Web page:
April 2021 Newsletter


A Message From Our CEO

Dear Friends,

It has been over a year of COVID. As we begin to turn the page on our next chapter that thankfully includes vaccines, we must reflect on where we’ve been, and where we’re headed. We have experienced unprecedented loss and grief. Equally, undeniably we have demonstrated unprecedented resiliency and even as the pandemic exacerbated the health, educational, and economic disparities experienced by our communities, those communities leveraged every asset to work through the worst global pandemic of our lifetimes.

As we continue to share our stories of resiliency and innovation, we honor the contributions of those that came before us and acknowledge that we have leveraged their courage and examples to get us through each day. MLK Day, Black History Month, Women’s History Month, and Cesar Chavez Day provided us with the opportunity to reflect on how far we have come, but perhaps more importantly, how far we still need to go.

I remain honored to lead Safe Passages through this year of volatility and work side by side with so many heroes who stretched beyond capacity to provide youth and families at the center of our work with an anchor as the waves crashed upon us all.

In Community,

Josefina Alvarado-Mena, J.D.
Chief Executive Officer, Safe Passages

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Through our collaborative efforts with community partners and families, we’ve managed to maintain high levels of service, outreach and opportunity.

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Andy attended the Baby Learning program when he was just a few months old.

Ten years later, Andy is 11 years-old and his mother credits the program with strengthening their relationship.

The Baby Learning Community Collaborative program began as a foundational program to bring families and mothers together with their newborn babies. The program provides parents with educational resources and an opportunity to support each other. For over a decade now, the Baby Learning program has served over 8,000 children and parents through community-building activities, parenting workshops, infant playgroups, case management and mental health supports.

As we celebrate the growth of the Baby Learning program, we wanted to ask our families for a retrospective look at how the program has supported them and their children.

In 2010, Dinora Velarde brought her baby Andy, who at the time was only a few months old, to the program. Talking with other mothers, Dinora learned about different strategies of care, while also sharing her own personal experience of motherhood with new mothers.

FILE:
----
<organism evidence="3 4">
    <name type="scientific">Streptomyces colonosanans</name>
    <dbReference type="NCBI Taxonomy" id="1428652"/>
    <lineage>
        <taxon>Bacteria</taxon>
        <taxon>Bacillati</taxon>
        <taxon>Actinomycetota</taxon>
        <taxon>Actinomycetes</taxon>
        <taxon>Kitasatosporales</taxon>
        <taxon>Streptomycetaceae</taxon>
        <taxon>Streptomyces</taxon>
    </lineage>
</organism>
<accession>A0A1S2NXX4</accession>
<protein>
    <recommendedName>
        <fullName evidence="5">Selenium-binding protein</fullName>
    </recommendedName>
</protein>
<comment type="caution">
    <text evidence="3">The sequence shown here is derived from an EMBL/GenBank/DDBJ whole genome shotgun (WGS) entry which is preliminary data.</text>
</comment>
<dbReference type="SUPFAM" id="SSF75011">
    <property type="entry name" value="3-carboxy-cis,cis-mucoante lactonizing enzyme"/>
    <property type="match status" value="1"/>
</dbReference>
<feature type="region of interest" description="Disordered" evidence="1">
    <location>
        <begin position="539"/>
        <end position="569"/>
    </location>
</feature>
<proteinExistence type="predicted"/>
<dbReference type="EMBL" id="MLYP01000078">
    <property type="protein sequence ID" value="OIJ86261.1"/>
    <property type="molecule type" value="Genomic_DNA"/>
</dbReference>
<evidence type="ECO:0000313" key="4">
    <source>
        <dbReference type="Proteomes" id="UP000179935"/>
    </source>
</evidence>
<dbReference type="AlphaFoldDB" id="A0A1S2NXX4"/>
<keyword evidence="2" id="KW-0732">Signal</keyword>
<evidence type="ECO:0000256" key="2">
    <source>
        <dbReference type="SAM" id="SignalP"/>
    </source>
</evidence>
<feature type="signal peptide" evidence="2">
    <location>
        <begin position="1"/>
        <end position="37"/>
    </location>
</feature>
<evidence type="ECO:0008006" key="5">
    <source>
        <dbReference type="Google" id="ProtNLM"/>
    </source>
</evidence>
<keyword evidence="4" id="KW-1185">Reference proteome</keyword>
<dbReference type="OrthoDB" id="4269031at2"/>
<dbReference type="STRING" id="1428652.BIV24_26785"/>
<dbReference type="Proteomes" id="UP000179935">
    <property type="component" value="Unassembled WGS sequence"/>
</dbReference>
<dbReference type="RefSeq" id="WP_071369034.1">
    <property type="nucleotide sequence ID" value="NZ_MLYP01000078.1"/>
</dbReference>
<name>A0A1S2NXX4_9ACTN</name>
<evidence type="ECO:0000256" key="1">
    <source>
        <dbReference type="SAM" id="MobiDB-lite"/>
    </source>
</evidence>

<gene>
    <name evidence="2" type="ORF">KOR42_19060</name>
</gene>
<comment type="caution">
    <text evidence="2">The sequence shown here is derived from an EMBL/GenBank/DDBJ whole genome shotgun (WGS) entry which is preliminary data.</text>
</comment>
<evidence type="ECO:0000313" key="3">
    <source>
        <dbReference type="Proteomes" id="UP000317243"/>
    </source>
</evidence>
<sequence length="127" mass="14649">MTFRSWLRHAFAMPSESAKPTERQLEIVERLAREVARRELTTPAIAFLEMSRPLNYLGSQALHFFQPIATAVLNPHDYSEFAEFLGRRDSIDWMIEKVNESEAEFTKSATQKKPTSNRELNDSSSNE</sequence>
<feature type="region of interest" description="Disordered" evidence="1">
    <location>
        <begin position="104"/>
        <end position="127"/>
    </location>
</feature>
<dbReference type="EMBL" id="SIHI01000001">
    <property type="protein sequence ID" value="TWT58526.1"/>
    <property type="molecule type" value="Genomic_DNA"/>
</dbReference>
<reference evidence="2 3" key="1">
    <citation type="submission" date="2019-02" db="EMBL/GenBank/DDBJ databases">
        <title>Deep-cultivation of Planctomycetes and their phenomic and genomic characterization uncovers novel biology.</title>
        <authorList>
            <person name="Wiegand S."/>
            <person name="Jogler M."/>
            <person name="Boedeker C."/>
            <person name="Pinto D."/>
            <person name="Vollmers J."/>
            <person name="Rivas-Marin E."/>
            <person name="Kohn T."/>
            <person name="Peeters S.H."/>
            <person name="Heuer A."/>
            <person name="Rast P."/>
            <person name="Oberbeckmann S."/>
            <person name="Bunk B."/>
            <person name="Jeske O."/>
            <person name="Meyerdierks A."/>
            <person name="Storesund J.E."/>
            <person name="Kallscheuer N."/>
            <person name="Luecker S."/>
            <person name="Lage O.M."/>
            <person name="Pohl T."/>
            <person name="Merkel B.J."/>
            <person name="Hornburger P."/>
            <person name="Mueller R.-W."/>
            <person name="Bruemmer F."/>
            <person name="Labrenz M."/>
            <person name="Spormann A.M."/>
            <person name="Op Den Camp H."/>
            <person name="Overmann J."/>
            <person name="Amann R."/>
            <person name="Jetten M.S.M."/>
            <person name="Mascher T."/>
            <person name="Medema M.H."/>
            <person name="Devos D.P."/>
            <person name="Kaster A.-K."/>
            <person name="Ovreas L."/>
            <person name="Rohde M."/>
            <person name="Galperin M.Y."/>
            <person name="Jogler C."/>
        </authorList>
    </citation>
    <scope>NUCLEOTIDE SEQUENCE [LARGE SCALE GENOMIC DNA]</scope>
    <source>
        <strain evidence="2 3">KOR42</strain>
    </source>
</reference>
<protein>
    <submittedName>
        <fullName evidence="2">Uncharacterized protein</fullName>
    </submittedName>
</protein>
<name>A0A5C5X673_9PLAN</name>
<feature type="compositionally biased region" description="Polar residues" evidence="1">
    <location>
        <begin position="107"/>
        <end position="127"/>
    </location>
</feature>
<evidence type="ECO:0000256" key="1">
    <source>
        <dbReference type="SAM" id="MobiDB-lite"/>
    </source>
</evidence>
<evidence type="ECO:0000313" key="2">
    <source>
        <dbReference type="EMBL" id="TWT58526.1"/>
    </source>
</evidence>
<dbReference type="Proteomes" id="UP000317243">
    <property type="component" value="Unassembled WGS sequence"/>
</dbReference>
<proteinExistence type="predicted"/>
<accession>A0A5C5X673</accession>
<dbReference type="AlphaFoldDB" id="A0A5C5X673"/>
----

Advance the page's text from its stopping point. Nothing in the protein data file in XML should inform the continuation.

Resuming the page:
“The best part of the program was the communication we had as mothers. It provided a space for us to get to know one another, vent, share experiences and more importantly spend time with our babies,” Dinora says.

Dinora also recalls that spending time with other mothers and babies created opportunities for the social development of her child.

“I remember a moment, where Andy was playing with another child, and one grabbed a toy from the other. I saw how they interacted with each other in that situation and they began to share the toy and proceeded to play together,” Dinora recalled.

For more than 10 years, the program has served as a supportive and educational space for new and experienced mothers alike to learn from one another and spend valuable quality time with their children. The time spent between mothers and their babies has long-lasting emotional and psychological effects, this has been evident in the strong relationship Dinora and her son Andy have 10 years later.


Two young children engage in an Easter “book hunt” at Anna Yates Elementary School in Emeryville.

In March of 2020, when we all went remote and our communication turned virtual, students, teachers, parents, and academic mentors had to quickly adapt to attend school and work from behind a screen. Now, one year later, not only have we adjusted to virtual learning, but we have made great gains supporting students reaching their academic goals.

The Super Stars Literacy program (SSL) supports Kindergarten through-2nd grade students at 6 different schools across 3 different districts. To serve high-need students during in-person learning, the SSL program shifted to provide 3 hours a day of academic and social-emotional support. In addition, the Esperanza SSL school team brought on two bilingual speakers to deliver lessons in English and Spanish.

To date, the SSL literacy intervention program serves a total of 250 students in grades K-2nd in small groups and one-on-one mentoring facilitated by AmeriCorps members. Through these small group breakout sessions, students are able to interact with each other in a positive and constructive way.

Randal Hamati, Safe Passages AmeriCorps Director, points out, “We often find that students really like helping each other either with homework assignments or with social situations. During this time of social distancing, these efforts greatly support the social development of our young students.”